From here, the recruiting mechanics will feel very familiar to those accustomed to the series. If you're new to the game, however, the basics go like this: After targeting the players you want to go after (and have a reasonable chance of landing, based on their interest levels), it's up to you as coach to decide how to recruit them. The options you have here are numerous. You can choose to call the recruit or have an assistant coach do it; you can visit the recruit personally or send an assistant coach in your stead; or, for those players you really want, you can send everything you've got at them. Obviously, the more stridently you pursue the player, the more recruiting points it will cost you. Bear in mind that those points tend to run out quicker than you'd like, however.

To further assist you in your efforts, each player has a number of attributes, including field awareness, 40 time, vertical jump, and so on. Initially, these numbers are just best guesses. But if you're really interested in a player, you can choose to expend some points to find out exactly how much potential he has. In some cases, the numbers will improve; in many cases, they won't. You'll also get a "discipline" and "potential" rating for each player. All these numbers combined will give you a much clearer picture of whether this player is worth spending valuable recruiting points on.

As you move through the five-week recruiting process, you'll find out which recruiting pitches are working and which ones aren't through the same kind of pitch-feedback screens found in the in-season recruiting menus. Because you'll have several weeks to coax a recruit to your side, it's in your best interest to vary your pitches until you strike the right chord with your recruit. You'll be able to gauge the attention of your potential recruits through their interest meters, along with a handy arrow that will show you how each recruit's interest has changed since the previous week. We've seen some feedback strangeness in our preview build--recruits saying they want to go to a high-prestige program one week, then saying prestige doesn't matter in the next--but for the most part, by week four of the recruiting window, you'll have a pretty good idea of what kinds of pitches to use for maximum impact.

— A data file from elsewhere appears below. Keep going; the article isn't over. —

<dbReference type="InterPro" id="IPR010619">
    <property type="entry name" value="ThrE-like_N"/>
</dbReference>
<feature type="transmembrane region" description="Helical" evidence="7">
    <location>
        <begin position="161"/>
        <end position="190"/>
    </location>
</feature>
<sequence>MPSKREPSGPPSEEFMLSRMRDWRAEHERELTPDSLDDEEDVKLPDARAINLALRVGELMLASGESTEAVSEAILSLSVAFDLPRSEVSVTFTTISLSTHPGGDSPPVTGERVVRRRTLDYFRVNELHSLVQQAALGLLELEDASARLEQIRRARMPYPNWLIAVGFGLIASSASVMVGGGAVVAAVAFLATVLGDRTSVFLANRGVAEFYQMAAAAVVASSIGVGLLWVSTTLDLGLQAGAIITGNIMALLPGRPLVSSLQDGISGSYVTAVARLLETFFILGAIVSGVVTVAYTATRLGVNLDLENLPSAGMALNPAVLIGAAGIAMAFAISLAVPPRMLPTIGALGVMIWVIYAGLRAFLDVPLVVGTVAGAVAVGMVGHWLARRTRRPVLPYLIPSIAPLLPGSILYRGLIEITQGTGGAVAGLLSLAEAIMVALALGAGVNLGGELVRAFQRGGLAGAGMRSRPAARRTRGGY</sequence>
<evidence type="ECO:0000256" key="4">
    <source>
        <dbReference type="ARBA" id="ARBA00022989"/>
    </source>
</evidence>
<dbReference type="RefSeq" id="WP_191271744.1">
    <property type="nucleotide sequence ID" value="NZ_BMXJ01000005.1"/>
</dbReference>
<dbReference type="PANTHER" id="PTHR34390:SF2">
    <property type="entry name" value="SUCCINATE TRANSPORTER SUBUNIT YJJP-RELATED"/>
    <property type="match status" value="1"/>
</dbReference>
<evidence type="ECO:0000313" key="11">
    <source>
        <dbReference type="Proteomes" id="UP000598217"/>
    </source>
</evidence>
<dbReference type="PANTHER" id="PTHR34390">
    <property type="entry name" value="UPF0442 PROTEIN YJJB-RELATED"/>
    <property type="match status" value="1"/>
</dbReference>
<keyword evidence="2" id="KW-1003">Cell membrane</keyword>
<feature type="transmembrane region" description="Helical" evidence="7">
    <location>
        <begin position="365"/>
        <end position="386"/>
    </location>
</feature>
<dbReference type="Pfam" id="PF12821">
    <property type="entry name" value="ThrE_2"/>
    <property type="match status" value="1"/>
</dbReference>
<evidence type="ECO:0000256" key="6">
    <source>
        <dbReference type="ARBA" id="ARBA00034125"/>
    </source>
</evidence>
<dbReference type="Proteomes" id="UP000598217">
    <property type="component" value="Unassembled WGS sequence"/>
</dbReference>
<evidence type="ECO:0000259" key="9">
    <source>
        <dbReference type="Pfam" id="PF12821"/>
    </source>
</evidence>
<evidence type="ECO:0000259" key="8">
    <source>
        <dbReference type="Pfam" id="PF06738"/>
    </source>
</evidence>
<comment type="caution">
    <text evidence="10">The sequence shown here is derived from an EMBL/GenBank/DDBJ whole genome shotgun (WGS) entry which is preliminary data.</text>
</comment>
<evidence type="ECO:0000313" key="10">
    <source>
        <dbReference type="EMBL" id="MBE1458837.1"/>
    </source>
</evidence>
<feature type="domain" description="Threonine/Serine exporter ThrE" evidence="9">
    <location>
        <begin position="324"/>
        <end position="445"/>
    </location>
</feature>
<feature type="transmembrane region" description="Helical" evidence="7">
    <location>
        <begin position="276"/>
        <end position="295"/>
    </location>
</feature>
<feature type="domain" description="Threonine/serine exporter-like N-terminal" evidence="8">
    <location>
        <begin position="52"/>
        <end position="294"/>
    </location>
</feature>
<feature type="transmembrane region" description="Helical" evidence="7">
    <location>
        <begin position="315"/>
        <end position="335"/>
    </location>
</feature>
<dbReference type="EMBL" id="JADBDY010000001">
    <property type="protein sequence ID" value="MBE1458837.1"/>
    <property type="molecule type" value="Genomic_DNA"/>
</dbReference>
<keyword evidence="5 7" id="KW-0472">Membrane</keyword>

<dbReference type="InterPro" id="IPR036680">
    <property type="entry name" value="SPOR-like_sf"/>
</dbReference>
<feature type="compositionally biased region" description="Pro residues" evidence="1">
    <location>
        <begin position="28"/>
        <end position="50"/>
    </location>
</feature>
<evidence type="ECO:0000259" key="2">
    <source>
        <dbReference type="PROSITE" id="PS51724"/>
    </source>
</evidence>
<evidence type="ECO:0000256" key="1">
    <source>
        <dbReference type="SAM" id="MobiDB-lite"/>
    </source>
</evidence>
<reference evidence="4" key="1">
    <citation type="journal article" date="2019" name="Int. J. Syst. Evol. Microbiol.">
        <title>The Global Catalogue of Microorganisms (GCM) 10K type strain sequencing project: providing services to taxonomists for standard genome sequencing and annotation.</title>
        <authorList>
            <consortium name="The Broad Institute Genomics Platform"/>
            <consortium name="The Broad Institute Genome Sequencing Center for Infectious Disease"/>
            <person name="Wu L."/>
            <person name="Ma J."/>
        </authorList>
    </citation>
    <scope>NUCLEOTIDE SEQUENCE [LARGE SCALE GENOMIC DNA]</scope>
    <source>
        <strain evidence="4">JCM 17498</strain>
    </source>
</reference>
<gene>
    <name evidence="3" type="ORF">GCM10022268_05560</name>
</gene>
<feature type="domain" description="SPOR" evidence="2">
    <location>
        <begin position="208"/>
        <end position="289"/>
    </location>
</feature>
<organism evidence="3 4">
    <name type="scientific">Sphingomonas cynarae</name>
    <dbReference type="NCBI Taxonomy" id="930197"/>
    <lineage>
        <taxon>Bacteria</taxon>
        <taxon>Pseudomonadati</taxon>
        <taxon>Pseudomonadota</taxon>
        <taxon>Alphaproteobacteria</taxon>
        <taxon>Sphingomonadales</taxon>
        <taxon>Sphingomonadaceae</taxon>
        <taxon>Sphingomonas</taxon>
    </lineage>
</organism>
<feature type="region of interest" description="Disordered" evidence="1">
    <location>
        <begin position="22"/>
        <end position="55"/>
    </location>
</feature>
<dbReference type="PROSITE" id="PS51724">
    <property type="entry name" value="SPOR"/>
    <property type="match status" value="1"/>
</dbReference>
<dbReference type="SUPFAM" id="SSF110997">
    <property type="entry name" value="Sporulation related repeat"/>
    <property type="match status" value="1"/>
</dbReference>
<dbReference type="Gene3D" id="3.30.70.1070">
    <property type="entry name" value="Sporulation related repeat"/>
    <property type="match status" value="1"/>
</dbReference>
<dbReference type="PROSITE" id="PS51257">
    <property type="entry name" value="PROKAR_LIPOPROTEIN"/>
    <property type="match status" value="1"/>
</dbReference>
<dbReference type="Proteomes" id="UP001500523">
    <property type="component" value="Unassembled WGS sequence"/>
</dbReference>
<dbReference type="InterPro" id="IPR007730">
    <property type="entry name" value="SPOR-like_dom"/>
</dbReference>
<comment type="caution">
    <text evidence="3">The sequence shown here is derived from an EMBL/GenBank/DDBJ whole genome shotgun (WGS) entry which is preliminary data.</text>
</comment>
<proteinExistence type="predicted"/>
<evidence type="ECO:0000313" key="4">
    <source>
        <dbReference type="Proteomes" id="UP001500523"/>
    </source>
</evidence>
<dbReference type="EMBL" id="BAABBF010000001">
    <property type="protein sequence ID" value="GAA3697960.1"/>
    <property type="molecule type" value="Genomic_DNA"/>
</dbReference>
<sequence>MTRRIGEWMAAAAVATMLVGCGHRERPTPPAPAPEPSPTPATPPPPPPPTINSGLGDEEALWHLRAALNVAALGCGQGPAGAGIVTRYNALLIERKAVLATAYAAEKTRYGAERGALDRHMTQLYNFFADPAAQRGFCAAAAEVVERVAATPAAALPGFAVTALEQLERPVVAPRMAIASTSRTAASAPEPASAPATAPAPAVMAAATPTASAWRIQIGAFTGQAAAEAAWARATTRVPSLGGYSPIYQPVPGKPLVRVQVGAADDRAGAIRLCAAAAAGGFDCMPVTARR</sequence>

Recruit wisely and you'll be owning subpar football programs, as shown here.

Once recruiting is over, you'll continue through the rest of your offseason duties, assigning players new positions (if you want), training, trimming your roster down, and, finally, setting the depth chart. Another new aspect of NCAA 2006 is the impact player. That is, a guy who can make a difference each time he takes the field or touches the ball. Impact players on your team will be in the depth chart, so you'll know exactly who needs to take the field on game day and who you can safely redshirt or bench. After that, it's back to the regular season to begin all over again. *Sigh* It's a beautiful thing, this cycle of college football, isn't it?

We may be a few months away from the beginning of a new real-life cycle of football, but the release of NCAA Football 2006 is just around the corner. Stay tuned for a full review of the game when it's released in early July.